Encouraging farming's next generation
At a small school in central New South Wales students are discovering inspiration and excitement in hands-on agricultural science.
Travel 60 kilometres west from Forbes, in central New South Wales, and Corinella Public School appears like an oasis in the middle of a seemingly empty landscape.
At the tiny school – with an enrolment of just 10 students – chickens scratch in the garden beds, there are several rainwater tanks attached to the buildings and there are flourishing vegetable gardens behind the single classroom.
The students here, aged from eight to 12, already know how to make things grow.
All 10 students come from seven grain-growing families, giving them a background awareness of crop rotations. Maize, irrigated rice, sunflowers, wheat, barley, oats, canola, cotton, cowpeas, millet and lentils are all familiar to these kids.
However, through their involvement in the Corinella Dreaming project, they have been extending this background into school-based activities that provide a strong appreciation of farming and how it functions within their broader climatic and geophysical surrounds.
Although the school is tiny and resources are limited, the energy and passion of the principal, Beverley Cartwright, and her small team are providing the students with an insight into their families’ industry.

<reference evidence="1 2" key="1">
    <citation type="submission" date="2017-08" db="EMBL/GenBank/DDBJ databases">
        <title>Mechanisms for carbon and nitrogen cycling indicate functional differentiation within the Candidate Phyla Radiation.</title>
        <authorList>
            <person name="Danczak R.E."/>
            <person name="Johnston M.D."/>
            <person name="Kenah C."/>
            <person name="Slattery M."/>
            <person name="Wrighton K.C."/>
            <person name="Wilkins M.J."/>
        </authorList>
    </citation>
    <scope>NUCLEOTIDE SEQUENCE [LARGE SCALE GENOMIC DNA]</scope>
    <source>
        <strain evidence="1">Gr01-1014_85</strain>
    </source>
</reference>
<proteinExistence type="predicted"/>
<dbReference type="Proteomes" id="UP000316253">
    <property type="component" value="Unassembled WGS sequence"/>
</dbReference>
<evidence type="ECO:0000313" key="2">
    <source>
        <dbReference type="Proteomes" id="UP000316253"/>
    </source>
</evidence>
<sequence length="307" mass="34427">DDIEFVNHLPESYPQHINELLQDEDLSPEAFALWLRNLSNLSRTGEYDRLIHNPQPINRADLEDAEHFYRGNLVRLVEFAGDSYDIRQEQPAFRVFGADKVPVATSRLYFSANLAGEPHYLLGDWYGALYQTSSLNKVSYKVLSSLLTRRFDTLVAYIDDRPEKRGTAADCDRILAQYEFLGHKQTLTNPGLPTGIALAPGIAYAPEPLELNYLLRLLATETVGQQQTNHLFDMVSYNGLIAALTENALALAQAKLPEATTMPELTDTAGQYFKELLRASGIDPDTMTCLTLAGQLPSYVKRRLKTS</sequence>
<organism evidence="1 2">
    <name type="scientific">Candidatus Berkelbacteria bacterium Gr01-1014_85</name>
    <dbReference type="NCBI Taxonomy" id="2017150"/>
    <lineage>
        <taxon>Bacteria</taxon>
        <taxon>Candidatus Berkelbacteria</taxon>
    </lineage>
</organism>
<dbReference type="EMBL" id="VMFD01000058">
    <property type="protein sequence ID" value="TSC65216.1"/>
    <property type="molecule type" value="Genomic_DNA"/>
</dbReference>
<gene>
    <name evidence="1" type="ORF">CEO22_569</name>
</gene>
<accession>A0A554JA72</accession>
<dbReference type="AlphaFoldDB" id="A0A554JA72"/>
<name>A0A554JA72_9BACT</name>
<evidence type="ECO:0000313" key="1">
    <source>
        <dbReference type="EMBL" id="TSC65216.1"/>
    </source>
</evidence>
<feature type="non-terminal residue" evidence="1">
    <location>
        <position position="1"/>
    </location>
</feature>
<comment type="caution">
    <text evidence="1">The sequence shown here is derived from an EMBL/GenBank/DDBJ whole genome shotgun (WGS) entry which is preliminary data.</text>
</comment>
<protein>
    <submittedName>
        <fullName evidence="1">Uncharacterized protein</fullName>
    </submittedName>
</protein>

A visiting geologist has taught them about the geological history of the area. Corinella was once underwater and abutting a volcano. From this, the students have learnt how the topography and weathering of the rocks have led to the various soil types in their region.
With this foundation knowledge, they have conducted soil tests on samples from all their family farms, learning about soil pH and texture, and comparing results from different properties. This has allowed them to appreciate how their family farms function in a broader geological context.
Through the school’s relationship with the Lachlan Catchment Management Authority (CMA) the students have learnt how to collect seed and propagate their own seedlings, which they then planted on a local farm.
There is an outdoor classroom down the road on the shores of Lake Cowal, where the students collect insects and seeds, and identify weeds, frogs and tree species.
They have amassed an impressive collection of weed samples, which they have compiled into a herbarium. This involved learning about the process of preserving plant specimens and labelling them with the correct scientific and common names, the date and location where the collection took place and the name of the child responsible.
However, it was an excursion late last year, part-funded by the GRDC, that has made the most lasting impression. The epic expedition took in more than nine million hectares and the students looked at cattle farming, a cotton gin, gypsum mine and irrigation systems. They collected soil samples and identified trees along the way, using the knowledge already gained through their work with Lachlan CMA.
Students spoke about the various farming systems they saw: “They were all different … some were irrigating, some were dry-planting; we saw all different types of crops,” one student said.
Their exposure to farming’s wider horizons, and the science that starts to make sense of what is happening on their farms, is giving them pause for thought about their futures. The school had no shortage of hopeful Olympic swimmers, motorbike racers, teachers, gold miners and policemen, but now … ?
Year 6 student Tom Maguire says straight up that he wants to be in cropping. Claire Peasley, Year 2, still wants to be a teacher, but adds, “but I also now want to help dad on the farm”.
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